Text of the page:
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    A review of recent case law reveals the wide range of misunderstandings that may arise between insurers and policyholders in the purchase and renewal of insurance policies, as well as the utility — and the limits — of reformation and related remedies for these misunderstandings, say Jad Khazem and Seth Tucker at Covington.

  • Insurer Quota-Sharing Lessons From $112M Bad Faith Verdict

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    In Indiana GRQ v. American Guarantee and Liability Insurance, an Indiana federal jury recently issued a landmark $112 million bad faith verdict, illustrating why insurers must understand the interplay between bad faith law and quota-sharing before entering into these relatively new arrangements, say Jason Reichlyn and Christopher Sakauye at Dykema. 

  • Exploring An Alternative Model Of Litigation Finance

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    A new model of litigation finance, most aptly described as insurance-backed litigation funding, differs from traditional funding in two key ways, and the process of securing it involves three primary steps, say Bob Koneck, Christopher Le Neve Foster and Richard Butters at Atlantic Global Risk LLC.

  • Leveraging Insurance Amid Microplastics Concerns

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    A pending microplastics lawsuit — New York v. PepsiCo Inc. — may be a harbinger of what is to come for companies whose products are exposed to the environment, so any company considering how to address microplastics liability should include a careful assessment of the potential for insurance coverage in its due diligence, say attorneys at Haynes Boone.

  • Examining Illinois Genetic Privacy Law Amid Deluge Of Claims

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    After a federal court certified an Illinois Genetic Information Privacy Act class action in August, claims under the law have skyrocketed, so employers, insurers and others that collect health and genetic information should ensure compliance with the act to limit litigation risk, say attorneys at Squire Patton.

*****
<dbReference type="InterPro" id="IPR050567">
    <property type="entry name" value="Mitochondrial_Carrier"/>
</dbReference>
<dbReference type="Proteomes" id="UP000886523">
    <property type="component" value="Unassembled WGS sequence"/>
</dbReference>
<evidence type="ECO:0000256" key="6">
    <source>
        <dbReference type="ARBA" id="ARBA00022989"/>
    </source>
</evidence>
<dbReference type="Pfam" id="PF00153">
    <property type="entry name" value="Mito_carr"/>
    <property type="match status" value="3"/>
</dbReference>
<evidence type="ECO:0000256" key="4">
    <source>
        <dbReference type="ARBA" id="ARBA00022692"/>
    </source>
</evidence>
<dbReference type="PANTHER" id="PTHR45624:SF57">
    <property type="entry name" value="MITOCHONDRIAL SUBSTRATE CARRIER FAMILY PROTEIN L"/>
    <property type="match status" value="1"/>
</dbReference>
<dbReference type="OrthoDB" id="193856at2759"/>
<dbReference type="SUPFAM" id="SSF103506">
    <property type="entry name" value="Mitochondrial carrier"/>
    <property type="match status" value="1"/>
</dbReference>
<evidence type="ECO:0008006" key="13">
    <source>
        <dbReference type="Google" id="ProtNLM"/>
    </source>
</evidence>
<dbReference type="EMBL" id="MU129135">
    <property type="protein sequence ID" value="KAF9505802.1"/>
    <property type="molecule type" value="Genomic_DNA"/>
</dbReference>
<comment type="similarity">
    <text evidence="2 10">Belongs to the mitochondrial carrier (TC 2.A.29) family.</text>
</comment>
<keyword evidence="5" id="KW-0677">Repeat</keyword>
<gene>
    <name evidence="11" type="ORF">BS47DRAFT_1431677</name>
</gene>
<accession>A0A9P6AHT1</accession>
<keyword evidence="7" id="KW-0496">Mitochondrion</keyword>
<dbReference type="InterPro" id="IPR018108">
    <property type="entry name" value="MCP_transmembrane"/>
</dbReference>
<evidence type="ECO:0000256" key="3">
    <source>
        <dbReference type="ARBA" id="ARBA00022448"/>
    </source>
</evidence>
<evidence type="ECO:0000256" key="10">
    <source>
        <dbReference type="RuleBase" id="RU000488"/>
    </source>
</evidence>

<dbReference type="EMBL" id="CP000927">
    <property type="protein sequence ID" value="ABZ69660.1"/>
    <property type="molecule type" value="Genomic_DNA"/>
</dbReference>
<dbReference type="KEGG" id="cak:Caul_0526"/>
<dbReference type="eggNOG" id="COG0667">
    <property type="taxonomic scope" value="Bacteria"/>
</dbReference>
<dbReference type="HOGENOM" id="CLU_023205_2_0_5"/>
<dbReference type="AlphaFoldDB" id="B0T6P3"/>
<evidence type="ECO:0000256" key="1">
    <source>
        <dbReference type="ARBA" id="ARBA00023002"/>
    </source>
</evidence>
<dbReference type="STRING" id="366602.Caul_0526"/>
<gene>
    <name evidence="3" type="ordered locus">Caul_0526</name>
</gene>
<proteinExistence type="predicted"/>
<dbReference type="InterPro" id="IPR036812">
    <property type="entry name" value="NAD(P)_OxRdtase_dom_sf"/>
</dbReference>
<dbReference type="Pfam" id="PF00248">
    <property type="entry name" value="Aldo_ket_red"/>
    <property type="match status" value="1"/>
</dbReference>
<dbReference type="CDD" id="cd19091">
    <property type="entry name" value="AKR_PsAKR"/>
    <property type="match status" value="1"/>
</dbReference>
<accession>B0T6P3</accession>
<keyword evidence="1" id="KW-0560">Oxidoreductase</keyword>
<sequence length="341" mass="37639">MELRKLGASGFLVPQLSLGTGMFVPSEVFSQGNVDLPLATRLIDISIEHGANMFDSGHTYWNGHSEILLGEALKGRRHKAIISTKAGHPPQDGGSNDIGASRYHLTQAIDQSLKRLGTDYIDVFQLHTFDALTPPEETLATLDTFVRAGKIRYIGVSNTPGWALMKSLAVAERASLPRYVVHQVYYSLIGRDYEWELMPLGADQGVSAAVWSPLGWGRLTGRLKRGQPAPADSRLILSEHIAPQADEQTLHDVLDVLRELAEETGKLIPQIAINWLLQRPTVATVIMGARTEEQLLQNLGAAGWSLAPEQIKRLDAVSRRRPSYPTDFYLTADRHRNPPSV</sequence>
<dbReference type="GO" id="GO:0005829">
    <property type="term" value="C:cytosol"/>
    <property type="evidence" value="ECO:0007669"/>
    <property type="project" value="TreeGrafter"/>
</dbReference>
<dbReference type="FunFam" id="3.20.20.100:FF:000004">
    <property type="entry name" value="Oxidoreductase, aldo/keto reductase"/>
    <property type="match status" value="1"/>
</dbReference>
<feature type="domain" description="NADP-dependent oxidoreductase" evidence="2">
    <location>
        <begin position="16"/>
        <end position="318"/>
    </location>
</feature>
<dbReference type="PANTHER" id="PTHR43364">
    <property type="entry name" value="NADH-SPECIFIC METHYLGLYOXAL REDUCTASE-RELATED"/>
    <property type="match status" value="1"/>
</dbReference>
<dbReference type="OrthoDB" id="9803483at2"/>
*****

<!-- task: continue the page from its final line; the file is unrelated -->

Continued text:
• An American Policyholder's Guide To UK Insurance Arbitration

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    No matter how experienced U.S. policyholders are in stateside disputes, the procedural quirks of U.K. insurance arbitration mean Americans should learn a few key differences between U.S. litigation and London arbitration before heading across the pond, says Robert Jacobs at Blank Rome.

  • 5 Climate Change Regulatory Issues Insurers Should Follow

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    The climate change landscape for insurers has changed dramatically recently — and not just because of the controversy over the U.S. Securities and Exchange Commission's climate-related risk disclosure rules, says Thomas Dawson at McDermott.

  • Why RWI Insurers Should Consider Excluding PFAS

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    As regulation of per- and polyfluoroalkyl substances escalates, carriers providing representations and warranties insurance should reconsider providing PFAS coverage on a case-by-case basis, say Dave Bartoletti and Ina Avalon at Taft Stettinius.

  • Being An Equestrian Makes Me A Better Lawyer

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    Beyond getting experience thinking on my feet and tackling stressful situations, the skills I've gained from horseback riding have considerable overlap with the skills used to practice law, particularly in terms of team building, continuing education, and making an effort to reset and recharge, says Kerry Irwin at Moore & Van Allen.